Four Habits of Successful Startups
Running a startup business is full of risk and reward. A lot of factors can contribute to its failure or success. Building up the right habits early on can not only ensure a startup’s viability, but set all of the right boundaries and habits for years to come. Here are some habits to implement early on to maximize your startup’s potential
1. Invest in the value of your product or service
This may seem obvious, but many startups these days put a lot of work into marketing and branding while neglecting what it is they are trying to sell. While stunning visuals and a razor sharp marketing plan can certainly attract the crowd, eventually, it’s your work that speaks for itself. Online reviews, word of mouth and editorials will tell the true story of what your product or service is worth to potential customers.
Invest in research, development, focus groups, consulting—whatever it takes to make sure that what you are selling speaks well to your company’s reputation.
2. Create the right Company Culture
The right culture can be the difference between a startup that makes it or one that collapses. The “right” culture is one that promotes the growth and well-being of its employees, fosters mutual respect, and promotes accountability.
Employees who feel like their needs are being acknowledged are much more invested in the company’s success, because they feel like the company’s success is tied to their own success. They’re likely to be more productive and take initiative to promote their growth and the company’s growth. Employees have to feel like they are safe in the environment where they work. Establish ground rules on how the team is supposed to treat each other, whether it’s in day-to-day interactions, or during inevitable conflicts.
A thriving start-up culture is built on a foundation in which everyone is held accountable for their role. Creating a culture of accountability entails holding team members responsible for the tasks they are charged with, and also upholding company values. We’ve seen countless stories of young companies where employees take inappropriate liberties with the company credit card, or fail to report certain expenses, either out of neglect or for the purpose of willful deceit. These habits ultimately erode at the start-up’s success and unchecked, can lead to its failure.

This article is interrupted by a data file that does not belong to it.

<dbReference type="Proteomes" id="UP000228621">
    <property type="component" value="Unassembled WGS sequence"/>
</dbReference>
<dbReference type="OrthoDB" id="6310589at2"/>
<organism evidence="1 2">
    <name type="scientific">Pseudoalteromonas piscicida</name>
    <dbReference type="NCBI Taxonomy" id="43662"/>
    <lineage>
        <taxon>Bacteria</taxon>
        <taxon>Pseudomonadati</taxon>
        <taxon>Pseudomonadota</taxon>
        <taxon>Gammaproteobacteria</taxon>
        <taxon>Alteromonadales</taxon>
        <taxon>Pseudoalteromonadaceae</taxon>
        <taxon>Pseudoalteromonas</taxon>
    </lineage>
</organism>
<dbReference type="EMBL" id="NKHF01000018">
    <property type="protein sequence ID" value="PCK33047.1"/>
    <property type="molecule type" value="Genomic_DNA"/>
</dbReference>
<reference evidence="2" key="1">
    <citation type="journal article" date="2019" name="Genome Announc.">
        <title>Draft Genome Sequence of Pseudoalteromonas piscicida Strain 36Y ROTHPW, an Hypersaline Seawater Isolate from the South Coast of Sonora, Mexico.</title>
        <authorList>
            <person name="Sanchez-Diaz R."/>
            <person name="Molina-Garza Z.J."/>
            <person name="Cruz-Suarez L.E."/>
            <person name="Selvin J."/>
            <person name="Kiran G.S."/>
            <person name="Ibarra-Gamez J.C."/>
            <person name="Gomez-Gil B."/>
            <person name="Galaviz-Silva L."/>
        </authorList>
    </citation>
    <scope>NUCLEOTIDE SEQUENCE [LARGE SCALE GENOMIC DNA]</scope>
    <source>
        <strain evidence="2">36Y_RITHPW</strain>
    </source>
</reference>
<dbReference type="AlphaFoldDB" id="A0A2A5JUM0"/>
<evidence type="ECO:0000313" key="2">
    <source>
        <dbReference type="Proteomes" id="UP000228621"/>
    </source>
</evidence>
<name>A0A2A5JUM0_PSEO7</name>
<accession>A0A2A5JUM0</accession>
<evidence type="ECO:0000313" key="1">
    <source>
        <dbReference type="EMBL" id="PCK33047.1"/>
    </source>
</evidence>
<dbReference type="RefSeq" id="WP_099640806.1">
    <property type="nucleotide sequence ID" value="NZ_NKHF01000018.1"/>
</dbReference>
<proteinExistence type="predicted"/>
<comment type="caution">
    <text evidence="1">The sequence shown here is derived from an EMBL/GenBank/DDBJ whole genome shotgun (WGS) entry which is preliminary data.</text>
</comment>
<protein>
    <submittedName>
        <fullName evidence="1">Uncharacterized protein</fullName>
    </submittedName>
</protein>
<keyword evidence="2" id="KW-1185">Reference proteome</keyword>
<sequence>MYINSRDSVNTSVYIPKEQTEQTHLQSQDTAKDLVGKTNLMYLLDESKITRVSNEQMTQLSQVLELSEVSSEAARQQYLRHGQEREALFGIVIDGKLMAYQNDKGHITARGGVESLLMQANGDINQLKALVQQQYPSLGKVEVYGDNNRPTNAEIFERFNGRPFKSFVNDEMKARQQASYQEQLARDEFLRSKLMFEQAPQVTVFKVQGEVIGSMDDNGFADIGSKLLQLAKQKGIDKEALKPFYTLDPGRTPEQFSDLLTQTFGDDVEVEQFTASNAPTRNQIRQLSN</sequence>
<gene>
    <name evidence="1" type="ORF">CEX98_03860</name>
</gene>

3. Practice Fiscal Discipline and Ongoing Analysis
Don’t neglect accounting! You want to be tracking every last expense and investment and regularly looking to see that those expenses are contributing to your overall growth. There are a lot of metrics that should be included in an informative, robust analysis: What is your breakeven point? How much revenue is every dollar of your marketing expense bringing in? What kind of tax deductions will your startup be eligible for come tax season? With every analysis, you need to be aware of what you can and can’t do with your current budget, and operate with a big-picture plan moving forward. Don’t grit your teeth and hope for the best. Instead, plan ahead.
4. Utilize the Right Technology
To implement numbers 1 through 3, don’t go at it alone. There is a lot of technology out there to wade through. Look at your day to day operations and see how they can be made more efficient. For example, instead of sending emails for quick, one off interactions, an intra-office messaging system can help streamline communication and encourage follow through. You can even allow some of your employees to work from home if you utilize certain tools to make that possible. Invest in cloud storage and the right security measures to protect your information. Software like Quickbooks makes it easy to track expenses and metrics and reduce time spent on administrative tasks.
Learn from the Past, Look to the Future
Which of these habits have already been working for you? Take the time to reflect with your team on what has and hasn’t been working for your startup. Use the insights in your future plan to establish a strong foundation for your business, well beyond its startup status.Tags: Accounting
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This post was written by CodeAccounting